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In previous firmware released, DELL PERCs adapter will refuse to operate with non-DELL disks. This changed with later firmware released. So, first thing is to be 100% sure that no other update exists for the PERC card. After you are sure that the card is updated, try to power-cycle the server and press CTRL + R to enter in the RAID BIOS screen. Here you ...


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To verify a partition is aligned, query it using /usr/bin/blockdev as shown below. If a '0' is returned, the partition is aligned: blockdev --getalignoff /dev/<partition> Source: https://wiki.archlinux.org/index.php/Partitioning#Partition_alignment


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The accepted answer works for vSphere 6 as well, and it works for both local and remote SSD drives either with JBOD or RAID configuration. The additional commands not mentioned in the answer are: # esxcli storage core claimrule load # esxcli storage core claimrule run # esxcli storage core claiming reclaim -d <naa.ID> Then you can test if you were ...


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AWS supports RDS Instances provisioned with SSD's either manually via the AWS Console or using a CloudFormation template to assign SSD storage to your RDS Instance when you spin it up, with a few caveats: As of this writing, if you specify any DBSecurityGroups in your CloudFormation template, the StorageType attribute will be ignored You CAN specify both a ...


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MLC SSD really need a fast private DRAM cache for delivering high IOPS values. While your controller has its own cache and it is enabled, your disk's private DRAM cache is disabled. This is a safety measure, as enabling that unprotected (from power losses) cache can put your data at risk. Sometime it is safe to reenable it (eg: your disks has power loss ...


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There are a few issues here. You don't have any controller write cache or a battery-backed or flash-capacitor. The HP Smart Array P410 controller is limited in IOPS capacity. It's not a good match for SSDs. Using SATA drives on a Smart Array P410 causes the interface speed to downshift to 3.0Gbps instead of 6.0Gbps. Please try with RAID 1+0. RAID5 is not ...


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ESXi and HyperV would both allow you to utilize the spindle drives for a "D" data drive with ease - just store a 2nd virtual disk on those drives, presented to each VM. Server 2012 R2 also offers Storage Spaces, with which you could configure both SSDs and 7.2K drives with "tiering", which would allow for "hot" data to be auto-tiered to the SSDs regardless ...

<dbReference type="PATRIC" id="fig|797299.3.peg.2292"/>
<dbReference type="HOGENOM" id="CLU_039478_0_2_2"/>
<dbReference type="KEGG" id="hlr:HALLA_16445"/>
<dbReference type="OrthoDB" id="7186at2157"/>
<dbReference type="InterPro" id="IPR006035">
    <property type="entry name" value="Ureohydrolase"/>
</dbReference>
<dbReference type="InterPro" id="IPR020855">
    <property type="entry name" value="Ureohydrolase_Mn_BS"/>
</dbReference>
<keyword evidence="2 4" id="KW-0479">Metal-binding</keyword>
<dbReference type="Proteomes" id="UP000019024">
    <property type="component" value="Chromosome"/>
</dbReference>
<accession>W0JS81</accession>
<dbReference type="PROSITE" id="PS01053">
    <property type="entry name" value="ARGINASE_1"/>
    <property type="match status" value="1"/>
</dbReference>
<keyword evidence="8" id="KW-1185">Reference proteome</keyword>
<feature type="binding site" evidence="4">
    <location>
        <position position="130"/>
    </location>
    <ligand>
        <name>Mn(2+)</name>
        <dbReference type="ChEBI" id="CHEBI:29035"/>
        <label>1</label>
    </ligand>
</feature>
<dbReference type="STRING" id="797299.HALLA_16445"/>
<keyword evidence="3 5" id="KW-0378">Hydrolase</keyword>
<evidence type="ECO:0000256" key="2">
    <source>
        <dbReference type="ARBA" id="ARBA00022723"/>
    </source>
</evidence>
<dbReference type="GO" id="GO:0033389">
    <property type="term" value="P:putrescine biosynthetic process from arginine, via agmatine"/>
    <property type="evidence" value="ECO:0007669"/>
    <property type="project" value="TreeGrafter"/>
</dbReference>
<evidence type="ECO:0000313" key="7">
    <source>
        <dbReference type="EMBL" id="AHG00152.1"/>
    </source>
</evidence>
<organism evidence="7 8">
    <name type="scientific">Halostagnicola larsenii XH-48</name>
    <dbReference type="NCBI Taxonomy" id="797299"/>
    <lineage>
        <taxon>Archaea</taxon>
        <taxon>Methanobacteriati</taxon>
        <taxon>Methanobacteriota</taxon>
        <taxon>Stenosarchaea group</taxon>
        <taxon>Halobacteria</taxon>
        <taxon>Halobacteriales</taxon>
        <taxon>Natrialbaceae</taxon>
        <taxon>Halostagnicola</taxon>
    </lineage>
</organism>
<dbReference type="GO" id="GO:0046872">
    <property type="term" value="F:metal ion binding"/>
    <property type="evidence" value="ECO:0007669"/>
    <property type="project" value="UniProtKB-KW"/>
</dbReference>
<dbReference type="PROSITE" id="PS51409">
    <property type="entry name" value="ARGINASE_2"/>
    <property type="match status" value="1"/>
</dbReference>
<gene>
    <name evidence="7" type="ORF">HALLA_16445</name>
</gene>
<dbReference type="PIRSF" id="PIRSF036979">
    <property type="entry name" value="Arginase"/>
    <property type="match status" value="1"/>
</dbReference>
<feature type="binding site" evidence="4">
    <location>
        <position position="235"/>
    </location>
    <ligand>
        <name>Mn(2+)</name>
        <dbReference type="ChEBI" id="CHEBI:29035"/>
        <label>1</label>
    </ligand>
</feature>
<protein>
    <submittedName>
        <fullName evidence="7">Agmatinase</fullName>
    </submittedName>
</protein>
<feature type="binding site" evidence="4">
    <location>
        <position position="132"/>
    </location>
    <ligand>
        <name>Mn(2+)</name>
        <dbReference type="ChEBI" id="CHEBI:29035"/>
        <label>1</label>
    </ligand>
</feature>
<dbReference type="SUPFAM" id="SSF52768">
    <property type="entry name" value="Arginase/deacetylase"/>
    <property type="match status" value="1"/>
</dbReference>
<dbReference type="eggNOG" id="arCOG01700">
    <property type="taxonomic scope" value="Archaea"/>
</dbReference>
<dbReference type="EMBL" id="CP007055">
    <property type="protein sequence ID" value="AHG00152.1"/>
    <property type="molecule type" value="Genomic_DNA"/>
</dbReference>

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This wouldn't be a terrible idea, assuming you get SSDs that are rated for the type of use you need them for. I'd assume that not requiring much "horsepower" means both CPU and disk I/O, so there'd be no need to splurge on SLC drives. Are you planning to buy a server from a vendor, or build one yourself? If you don't buy vendor-certified SSDs (or you build ...


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FYI the same server type can have different backplanes for a server model, in your case you have a SCSI Backplane as the guys have already told you. Unfortunate mistake. little point buying the adapters as they won't fit in your hotswap environment, just buy the SCSI drives those SSDs will come in handy later..


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There are products for this but they are converters not adapters so are higher priced. One example is: ARS-2320S Ultra320 SCSI-to-SATA II Hard Disk Drive non Hot SWAP As mentioned by others your server and old drive use the SCA 80 pin connector which pre-dates SATA/SAS and was used to provide hotplug support for SCSI drives.


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Oh my... What the heck are you trying to do?!? This is a bit of a square-peg in a round-hole issue. SCSI is not SATA or SAS. Your Dell server is a PowerEdge 1850, which featured parallel SCSI (Ultra-320 SCSI) drives. These disks connected to an 80-pin SCA connector on the drive cage backplane. SATA and Serial-Attached-SCSI (SAS) superseded the old ...


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The Mushkin spec page says it is SandForce powered. The SSD life left if that is indeed the attribute has no direct relation to the other values. There may or may not be another problem. The thing is that the SSD life left only counts the number of writes done to the NAND and compares it to the specified limit for that NAND, so if the NAND is specified for ...


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You're not one for the scientific method, are you? Different operating systems. Different platform (server versus workstation). Different CPU architecture. Unsupported SSD on the RAID controller. Raw SATA versus a disk connected to a RAID controller backplane. The assumption that a RAID controller is supposed to be "faster". Misconfigured settings on the ...


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In case anyone is still looking, like I was. You actually want one of these: http://www.amazon.com/Adapter-Bracket-9W8C4-F238F-Hhard/dp/B00DCBFF8Q/ref=sr_1_1?ie=UTF8&qid=1428706444&sr=8-1 It's a Dell adapter bracket model# 9W8C4. It screws into the sleds and allows them to accommodate the 2.5" drives. Benefits are that there are no electronics to ...


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this article in PCWorld may be of interest.



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